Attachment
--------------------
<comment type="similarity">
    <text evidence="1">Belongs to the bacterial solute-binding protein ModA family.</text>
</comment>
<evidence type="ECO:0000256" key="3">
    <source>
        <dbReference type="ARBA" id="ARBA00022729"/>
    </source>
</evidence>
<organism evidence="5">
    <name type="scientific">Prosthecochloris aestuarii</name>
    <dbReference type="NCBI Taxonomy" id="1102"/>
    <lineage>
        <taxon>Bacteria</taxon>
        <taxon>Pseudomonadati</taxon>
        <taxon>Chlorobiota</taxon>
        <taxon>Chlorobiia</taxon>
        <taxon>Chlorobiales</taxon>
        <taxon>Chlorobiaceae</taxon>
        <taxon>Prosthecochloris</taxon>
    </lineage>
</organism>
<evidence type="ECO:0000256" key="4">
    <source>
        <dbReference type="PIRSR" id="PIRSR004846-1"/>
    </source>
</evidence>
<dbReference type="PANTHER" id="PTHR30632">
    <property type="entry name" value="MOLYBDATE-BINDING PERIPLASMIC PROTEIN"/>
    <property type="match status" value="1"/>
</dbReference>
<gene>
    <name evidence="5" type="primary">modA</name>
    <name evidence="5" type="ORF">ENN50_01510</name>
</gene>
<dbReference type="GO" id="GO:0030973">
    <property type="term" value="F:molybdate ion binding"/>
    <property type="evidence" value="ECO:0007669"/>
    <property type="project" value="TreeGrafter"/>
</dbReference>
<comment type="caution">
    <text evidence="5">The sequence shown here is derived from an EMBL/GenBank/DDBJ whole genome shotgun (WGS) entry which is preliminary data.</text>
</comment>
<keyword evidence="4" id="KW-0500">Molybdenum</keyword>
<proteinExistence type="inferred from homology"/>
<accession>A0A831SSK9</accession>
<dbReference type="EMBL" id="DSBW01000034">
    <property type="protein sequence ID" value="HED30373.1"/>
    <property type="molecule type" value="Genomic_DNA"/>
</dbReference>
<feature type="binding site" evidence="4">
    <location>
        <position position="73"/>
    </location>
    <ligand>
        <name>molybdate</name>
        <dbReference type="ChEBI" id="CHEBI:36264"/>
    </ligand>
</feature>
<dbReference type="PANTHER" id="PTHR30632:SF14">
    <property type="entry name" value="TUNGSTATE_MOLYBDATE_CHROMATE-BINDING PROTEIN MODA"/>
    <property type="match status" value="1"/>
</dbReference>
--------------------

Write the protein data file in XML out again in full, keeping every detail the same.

<comment type="similarity">
    <text evidence="1">Belongs to the bacterial solute-binding protein ModA family.</text>
</comment>
<evidence type="ECO:0000256" key="3">
    <source>
        <dbReference type="ARBA" id="ARBA00022729"/>
    </source>
</evidence>
<organism evidence="5">
    <name type="scientific">Prosthecochloris aestuarii</name>
    <dbReference type="NCBI Taxonomy" id="1102"/>
    <lineage>
        <taxon>Bacteria</taxon>
        <taxon>Pseudomonadati</taxon>
        <taxon>Chlorobiota</taxon>
        <taxon>Chlorobiia</taxon>
        <taxon>Chlorobiales</taxon>
        <taxon>Chlorobiaceae</taxon>
        <taxon>Prosthecochloris</taxon>
    </lineage>
</organism>
<evidence type="ECO:0000256" key="4">
    <source>
        <dbReference type="PIRSR" id="PIRSR004846-1"/>
    </source>
</evidence>
<dbReference type="PANTHER" id="PTHR30632">
    <property type="entry name" value="MOLYBDATE-BINDING PERIPLASMIC PROTEIN"/>
    <property type="match status" value="1"/>
</dbReference>
<gene>
    <name evidence="5" type="primary">modA</name>
    <name evidence="5" type="ORF">ENN50_01510</name>
</gene>
<dbReference type="GO" id="GO:0030973">
    <property type="term" value="F:molybdate ion binding"/>
    <property type="evidence" value="ECO:0007669"/>
    <property type="project" value="TreeGrafter"/>
</dbReference>
<comment type="caution">
    <text evidence="5">The sequence shown here is derived from an EMBL/GenBank/DDBJ whole genome shotgun (WGS) entry which is preliminary data.</text>
</comment>
<keyword evidence="4" id="KW-0500">Molybdenum</keyword>
<proteinExistence type="inferred from homology"/>
<accession>A0A831SSK9</accession>
<dbReference type="EMBL" id="DSBW01000034">
    <property type="protein sequence ID" value="HED30373.1"/>
    <property type="molecule type" value="Genomic_DNA"/>
</dbReference>
<feature type="binding site" evidence="4">
    <location>
        <position position="73"/>
    </location>
    <ligand>
        <name>molybdate</name>
        <dbReference type="ChEBI" id="CHEBI:36264"/>
    </ligand>
</feature>
<dbReference type="PANTHER" id="PTHR30632:SF14">
    <property type="entry name" value="TUNGSTATE_MOLYBDATE_CHROMATE-BINDING PROTEIN MODA"/>
    <property type="match status" value="1"/>
</dbReference>